WASHINGTON — Strikes, protests and political instability in Bangladesh and Cambodia appear to be sending producers back to China, which posted the largest increase in combined U.S. apparel and textile imports in November.
Retailers and brands have been diversifying their sourcing to become less dependent on China, particularly as wages rates nearly tripled in that country in recent years. But recent worker unrest in other supplier countries could once again change the sourcing paradigm and shift more production back to China.
Overall, apparel and textile imports to the U.S. rose 5.2 percent to 4.4 billion square meter equivalents in November compared with a year earlier, according to the U.S. Commerce Department’s Office of Textiles and Apparel. The U.S. trade deficit narrowed to a four-year low, according to IHS Global Insight, falling to $34.3 billion from $39.3 billion in October.
Apparel and textile imports to the U.S. from China jumped 14 percent to 2.2 billion SME in November compared with a year earlier. Apparel imports from China increased 6.2 percent to 778 million SME, while textile imports gained 18.5 percent to 1.4 million SME.
“I think this mad rush to get out of China [has stopped],” said Nate Herman, vice president of international trade at the American Apparel & Footwear Association. “People have realized they can’t pull as much out of China as they were hoping and they also have found that other countries don’t have the same capability yet that China does. Secondarily, wages and political turmoil [in Bangladesh and Cambodia] are a factor. China is a very stable place to operate, at least for the moment.”
Julia Hughes, president of the U.S. Fashion Industry Association, said, “Clearly, China is viewed as a safe haven,” noting it still controls a 41 percent share of the U.S. apparel market.
Combined apparel and textile shipments from Bangladesh, which has been beset by labor unrest over wages and working conditions following two factory tragedies that claimed the lives of more than 1,240 workers in the past 14 months, rose just 0.2 percent to 131 million SME. Apparel imports, which comprise the majority of Bangladesh’s imports to the U.S., fell 2.2 percent year over year, after posting a dramatic increase of 42.5 percent to 152 million SME in October.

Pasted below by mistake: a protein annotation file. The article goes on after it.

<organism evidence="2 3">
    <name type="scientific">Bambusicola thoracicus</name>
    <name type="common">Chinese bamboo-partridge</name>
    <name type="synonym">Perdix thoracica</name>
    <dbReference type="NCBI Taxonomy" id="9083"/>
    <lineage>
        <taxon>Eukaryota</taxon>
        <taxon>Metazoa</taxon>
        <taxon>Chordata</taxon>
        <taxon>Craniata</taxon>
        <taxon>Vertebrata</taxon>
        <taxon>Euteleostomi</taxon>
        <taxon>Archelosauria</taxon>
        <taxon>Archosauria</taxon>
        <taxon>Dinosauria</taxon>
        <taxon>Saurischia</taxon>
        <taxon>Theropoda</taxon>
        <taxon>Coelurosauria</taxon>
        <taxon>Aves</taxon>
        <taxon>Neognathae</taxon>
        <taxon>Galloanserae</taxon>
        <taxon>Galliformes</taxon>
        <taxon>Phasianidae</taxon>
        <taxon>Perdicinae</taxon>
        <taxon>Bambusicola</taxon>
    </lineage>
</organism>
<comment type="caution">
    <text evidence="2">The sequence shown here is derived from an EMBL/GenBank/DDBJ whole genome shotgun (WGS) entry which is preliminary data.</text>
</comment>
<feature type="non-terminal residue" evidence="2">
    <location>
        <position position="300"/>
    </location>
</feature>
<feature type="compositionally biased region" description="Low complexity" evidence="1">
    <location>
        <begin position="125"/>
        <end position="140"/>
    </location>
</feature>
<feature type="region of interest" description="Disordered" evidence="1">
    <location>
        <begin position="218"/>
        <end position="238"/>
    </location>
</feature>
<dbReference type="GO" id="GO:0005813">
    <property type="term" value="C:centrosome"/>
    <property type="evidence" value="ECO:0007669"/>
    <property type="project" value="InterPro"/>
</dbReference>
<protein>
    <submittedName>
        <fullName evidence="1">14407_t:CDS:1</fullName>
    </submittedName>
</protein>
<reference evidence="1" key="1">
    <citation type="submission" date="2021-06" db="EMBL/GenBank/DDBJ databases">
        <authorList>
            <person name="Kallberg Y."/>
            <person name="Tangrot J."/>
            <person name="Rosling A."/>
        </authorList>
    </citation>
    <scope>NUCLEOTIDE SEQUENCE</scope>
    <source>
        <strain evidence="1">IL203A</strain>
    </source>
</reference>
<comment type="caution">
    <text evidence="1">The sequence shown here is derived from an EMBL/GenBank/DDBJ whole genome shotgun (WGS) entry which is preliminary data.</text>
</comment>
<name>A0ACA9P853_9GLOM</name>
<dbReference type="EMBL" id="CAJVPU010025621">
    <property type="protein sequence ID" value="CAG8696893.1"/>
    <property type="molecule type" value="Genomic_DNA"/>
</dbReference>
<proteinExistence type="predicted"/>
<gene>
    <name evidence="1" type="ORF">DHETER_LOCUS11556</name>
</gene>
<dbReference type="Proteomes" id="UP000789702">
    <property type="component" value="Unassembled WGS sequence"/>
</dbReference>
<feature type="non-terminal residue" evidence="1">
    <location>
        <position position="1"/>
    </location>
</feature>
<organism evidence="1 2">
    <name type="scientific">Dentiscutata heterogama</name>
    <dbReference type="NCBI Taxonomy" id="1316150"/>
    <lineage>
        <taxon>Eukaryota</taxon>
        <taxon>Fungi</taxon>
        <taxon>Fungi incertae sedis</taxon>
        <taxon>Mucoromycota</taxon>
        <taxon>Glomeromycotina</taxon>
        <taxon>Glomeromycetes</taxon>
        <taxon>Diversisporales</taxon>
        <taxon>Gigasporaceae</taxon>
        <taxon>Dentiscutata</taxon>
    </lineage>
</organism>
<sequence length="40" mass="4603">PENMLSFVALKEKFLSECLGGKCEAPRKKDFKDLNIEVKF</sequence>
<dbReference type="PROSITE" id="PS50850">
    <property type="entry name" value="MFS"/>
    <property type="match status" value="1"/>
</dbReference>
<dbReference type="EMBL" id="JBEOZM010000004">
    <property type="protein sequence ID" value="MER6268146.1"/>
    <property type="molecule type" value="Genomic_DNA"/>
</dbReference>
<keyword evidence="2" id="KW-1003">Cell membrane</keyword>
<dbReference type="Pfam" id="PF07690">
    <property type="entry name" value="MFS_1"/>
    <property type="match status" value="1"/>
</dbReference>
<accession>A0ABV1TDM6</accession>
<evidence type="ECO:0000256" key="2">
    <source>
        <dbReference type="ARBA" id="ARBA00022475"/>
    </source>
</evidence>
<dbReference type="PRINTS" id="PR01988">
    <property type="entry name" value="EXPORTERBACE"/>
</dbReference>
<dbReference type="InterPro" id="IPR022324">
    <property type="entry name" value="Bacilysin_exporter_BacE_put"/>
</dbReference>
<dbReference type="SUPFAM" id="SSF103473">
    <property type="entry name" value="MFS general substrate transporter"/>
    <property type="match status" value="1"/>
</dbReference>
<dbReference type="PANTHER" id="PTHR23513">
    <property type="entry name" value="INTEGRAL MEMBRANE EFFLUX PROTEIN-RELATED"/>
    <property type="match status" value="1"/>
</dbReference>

“The larger political situation has made it difficult to get product made there and out of the country,” Herman said.
Combined imports from Cambodia were up 4.8 percent to 84 million SME in November, but companies are keeping a close eye on the country, which has also seen violent protests.
Another area of concern for fashion firms is Pakistan, which posted a 20 percent drop in year-to-year combined shipments to 178 million SME in November. Herman said Pakistan has had “major problems” with electricity in recent months.
From overseeing America’s fastest-growing speciality retailers to codifying cool, WWD talked to the women who are leading the way for the future of beauty. Check out our Instagram Stories to see how these women built today and are creating tomorrow. (📸: @hannah_khymych) #wwdbeauty
For @laperlalingerie's spring 2018 show, the brand chose to host their event at @thevenetianmacao. With Chinese megastars @bingbing_fan and @hubing in attendance, La Perla debuted a rock ‘n’ roll-inspired collection. The show marked the start of Sands Macao Fashion Week, which runs from October 19 to 24 — the city’s first such event. Pictured here are models backstage with glimmering eyes. #wwdfashion (📷: Cheuk-Yin To)
Trending for spring 2018: top stitch design. Gone are the days of stitch just for seams — designers are using the once-minimal detail to create strong decorative elements. (📷: Paola Testa; Styled by @andrew_shang) #wwdfashion
@tradesy is turning the concept of a showroom upside down with its new space in Santa Monica. Here, the company plans to hold events, art exhibits and a showcase rare fashion pieces like this Louis Vuitton boxing set. Get all the details on Tradesy’s first showroom on WWD.com. #wwdnews
Spotted last night at the @erdem x @hm launch event: Kate Bosworth, Rashida Jones, Kirsten Dunst and Selma Blair. The party, which took place in LA, also marked the opening of their pop-up shop. “I was interested in creating a collection that wasn’t in any way disposable. It was about pieces you’d create and keep forever, things that have a permanence to it,” designer Erdem Moralioglu said. #wwdeye (📷: Katie Jones)
Renee Zellweger in yellow in 2001 and again in 2017. Chosen as one of the 12 @pantone Leading Spring Colors (and dubbed “Meadowlark”), it only makes sense that the bright hue stands the test of time and is making a resurgence this season, seen already on stars like @blakelively and @gigihadid. (📷: Donato Sardello & @rexfeatures) #wwdfashion #tbt
Dior’s 70th anniversary celebration continues with a new exhibition at the Royal Ontario Museum in Toronto. “Christian Dior,” which is scheduled to run through March 18, takes a look at the founders tenure from 1947 to 1057 and feature 40 designs. Pictured here is an evening gown from the Ailée, fall 1948-49 haute couture collection. #wwdfashion (📷: Brian Boyle)